Curing Pharmaceutical Distributors' Labeling Ailments
KMD Labeling, Inc. finds a $400,000/year market for printer/applicator and thermal-transfer printing solutions.
The pharmaceutical market can be daunting to any VAR or integrator. A myriad of regulations, manufacturers, packagers, and wholesalers make this market as difficult to understand as a doctor's written prescription. Yet sometimes the only thing you need to understand about a vertical is how to cure its pain points. Take AIDC (automatic identification and data collection) VAR David Bassett, for example.
Bassett is VP of KMD Labeling, Inc. (Tampa, FL), a $1.2 million reseller/integrator started in 1999. Before KMD, and since 1984, Bassett worked in sales for other AIDC VARs where he developed a relationship with MTS Packaging Systems, Inc. (Clearwater, FL). MTS is a manufacturer of packaging products (e.g. equipment for placing pills into foil blister cards) used by national and independent distributors of prescription medicines. The latter supply drugs to healthcare facilities. Today, MTS is Bassett's integrator partner, supplying KMD with leads that account for nearly $400,000 in yearly sales revenue.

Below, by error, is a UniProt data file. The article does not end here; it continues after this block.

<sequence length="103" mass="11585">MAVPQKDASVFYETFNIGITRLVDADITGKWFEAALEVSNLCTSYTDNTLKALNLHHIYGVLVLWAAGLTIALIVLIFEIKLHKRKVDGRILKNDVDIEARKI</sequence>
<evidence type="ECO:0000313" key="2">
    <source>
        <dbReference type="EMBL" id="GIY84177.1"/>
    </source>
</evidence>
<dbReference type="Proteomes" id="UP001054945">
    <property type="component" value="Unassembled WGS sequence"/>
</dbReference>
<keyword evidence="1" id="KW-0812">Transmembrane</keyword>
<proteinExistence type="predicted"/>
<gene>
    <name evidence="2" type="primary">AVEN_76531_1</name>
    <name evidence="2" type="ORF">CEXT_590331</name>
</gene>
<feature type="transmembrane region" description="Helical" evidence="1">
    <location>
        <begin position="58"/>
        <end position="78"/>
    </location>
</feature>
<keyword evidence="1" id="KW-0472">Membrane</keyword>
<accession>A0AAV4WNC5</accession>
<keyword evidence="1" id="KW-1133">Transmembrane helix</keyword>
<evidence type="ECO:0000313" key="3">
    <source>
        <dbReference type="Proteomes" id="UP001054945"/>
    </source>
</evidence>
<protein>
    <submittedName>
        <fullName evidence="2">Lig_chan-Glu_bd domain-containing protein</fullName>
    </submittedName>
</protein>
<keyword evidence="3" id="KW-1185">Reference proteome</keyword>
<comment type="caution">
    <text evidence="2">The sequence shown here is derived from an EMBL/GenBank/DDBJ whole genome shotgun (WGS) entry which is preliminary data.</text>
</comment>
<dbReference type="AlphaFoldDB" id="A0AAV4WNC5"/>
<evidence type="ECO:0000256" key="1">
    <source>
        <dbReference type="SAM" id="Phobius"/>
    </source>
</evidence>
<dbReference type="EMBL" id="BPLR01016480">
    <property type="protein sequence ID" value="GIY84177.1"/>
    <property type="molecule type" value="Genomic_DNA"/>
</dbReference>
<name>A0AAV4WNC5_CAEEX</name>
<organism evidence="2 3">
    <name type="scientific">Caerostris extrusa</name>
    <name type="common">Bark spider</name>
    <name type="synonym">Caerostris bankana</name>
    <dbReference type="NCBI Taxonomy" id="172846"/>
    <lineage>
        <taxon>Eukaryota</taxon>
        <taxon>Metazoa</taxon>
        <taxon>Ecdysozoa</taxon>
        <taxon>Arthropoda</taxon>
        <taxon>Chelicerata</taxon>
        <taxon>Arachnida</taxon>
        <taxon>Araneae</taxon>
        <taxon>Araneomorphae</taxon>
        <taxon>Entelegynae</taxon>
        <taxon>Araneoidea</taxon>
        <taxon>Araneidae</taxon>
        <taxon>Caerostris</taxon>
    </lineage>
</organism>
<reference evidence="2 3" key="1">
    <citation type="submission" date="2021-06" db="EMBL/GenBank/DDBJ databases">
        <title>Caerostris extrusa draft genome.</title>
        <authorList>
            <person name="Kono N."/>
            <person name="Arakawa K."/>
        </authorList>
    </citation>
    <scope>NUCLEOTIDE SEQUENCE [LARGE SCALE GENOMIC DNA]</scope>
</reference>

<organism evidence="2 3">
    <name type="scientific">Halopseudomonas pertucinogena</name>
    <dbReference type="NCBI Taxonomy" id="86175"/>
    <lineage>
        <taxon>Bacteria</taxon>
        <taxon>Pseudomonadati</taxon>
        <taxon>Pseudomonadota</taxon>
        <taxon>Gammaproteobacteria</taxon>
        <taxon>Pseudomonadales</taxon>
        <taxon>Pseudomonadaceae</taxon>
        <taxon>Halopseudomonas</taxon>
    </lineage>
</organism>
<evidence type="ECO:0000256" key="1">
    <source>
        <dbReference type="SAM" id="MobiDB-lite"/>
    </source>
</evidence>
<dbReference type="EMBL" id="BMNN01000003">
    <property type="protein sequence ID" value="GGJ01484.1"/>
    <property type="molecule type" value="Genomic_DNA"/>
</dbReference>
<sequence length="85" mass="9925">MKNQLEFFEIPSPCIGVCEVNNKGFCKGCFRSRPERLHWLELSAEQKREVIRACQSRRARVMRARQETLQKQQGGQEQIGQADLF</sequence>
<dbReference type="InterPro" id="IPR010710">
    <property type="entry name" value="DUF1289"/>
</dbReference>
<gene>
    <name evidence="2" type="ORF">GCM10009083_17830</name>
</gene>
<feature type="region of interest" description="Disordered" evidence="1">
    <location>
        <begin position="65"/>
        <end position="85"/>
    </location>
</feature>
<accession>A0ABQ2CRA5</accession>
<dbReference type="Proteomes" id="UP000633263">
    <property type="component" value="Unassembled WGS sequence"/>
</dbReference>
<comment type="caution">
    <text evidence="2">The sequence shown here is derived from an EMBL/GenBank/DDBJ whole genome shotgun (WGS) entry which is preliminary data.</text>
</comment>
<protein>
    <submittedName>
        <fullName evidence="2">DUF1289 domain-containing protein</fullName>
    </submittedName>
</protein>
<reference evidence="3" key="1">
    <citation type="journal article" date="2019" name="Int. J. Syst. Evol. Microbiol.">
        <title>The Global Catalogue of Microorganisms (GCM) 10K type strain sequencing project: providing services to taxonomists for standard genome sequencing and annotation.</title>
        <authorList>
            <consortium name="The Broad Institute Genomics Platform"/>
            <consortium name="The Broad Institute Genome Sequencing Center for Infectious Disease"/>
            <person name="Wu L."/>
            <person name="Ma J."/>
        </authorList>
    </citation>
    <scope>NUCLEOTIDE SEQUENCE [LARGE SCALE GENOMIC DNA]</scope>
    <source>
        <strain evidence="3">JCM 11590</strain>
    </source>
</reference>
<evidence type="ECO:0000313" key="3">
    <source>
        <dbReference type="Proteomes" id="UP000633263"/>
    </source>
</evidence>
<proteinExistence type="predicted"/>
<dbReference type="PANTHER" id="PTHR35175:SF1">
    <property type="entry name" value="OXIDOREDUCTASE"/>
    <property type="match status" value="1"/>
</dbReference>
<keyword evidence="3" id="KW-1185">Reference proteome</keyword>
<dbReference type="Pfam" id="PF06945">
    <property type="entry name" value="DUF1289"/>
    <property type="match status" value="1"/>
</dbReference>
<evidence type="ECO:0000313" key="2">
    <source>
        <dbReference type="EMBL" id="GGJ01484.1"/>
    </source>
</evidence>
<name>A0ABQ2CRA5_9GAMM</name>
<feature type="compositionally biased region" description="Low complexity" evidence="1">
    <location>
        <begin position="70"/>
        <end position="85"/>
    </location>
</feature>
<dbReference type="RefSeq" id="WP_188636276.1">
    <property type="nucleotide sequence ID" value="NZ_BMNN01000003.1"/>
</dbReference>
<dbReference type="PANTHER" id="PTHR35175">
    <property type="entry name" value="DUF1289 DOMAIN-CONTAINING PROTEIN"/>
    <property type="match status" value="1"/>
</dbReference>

Find A Partner For Printer/Applicator Sales
MTS needed a partner with labeling expertise and contacted several VARs, including the company Bassett was working for at the time. However, he soon discovered the printer/applicators (see sidebar on page 88) he was selling were either too expensive for MTS' customers or too complicated for the end users to service. "Some of these printer/applicator systems involved three different vendors: one for the applicator, one for the thermal-transfer printer, and one for the software to make it all work," Bassett explained. "Furthermore, these systems were so difficult to service they required a trained maintenance technician. What MTS' customers needed was a printer/applicator that was simple to service and cost less than $10,000. Some of the equipment I was selling at the time cost nearly twice that amount."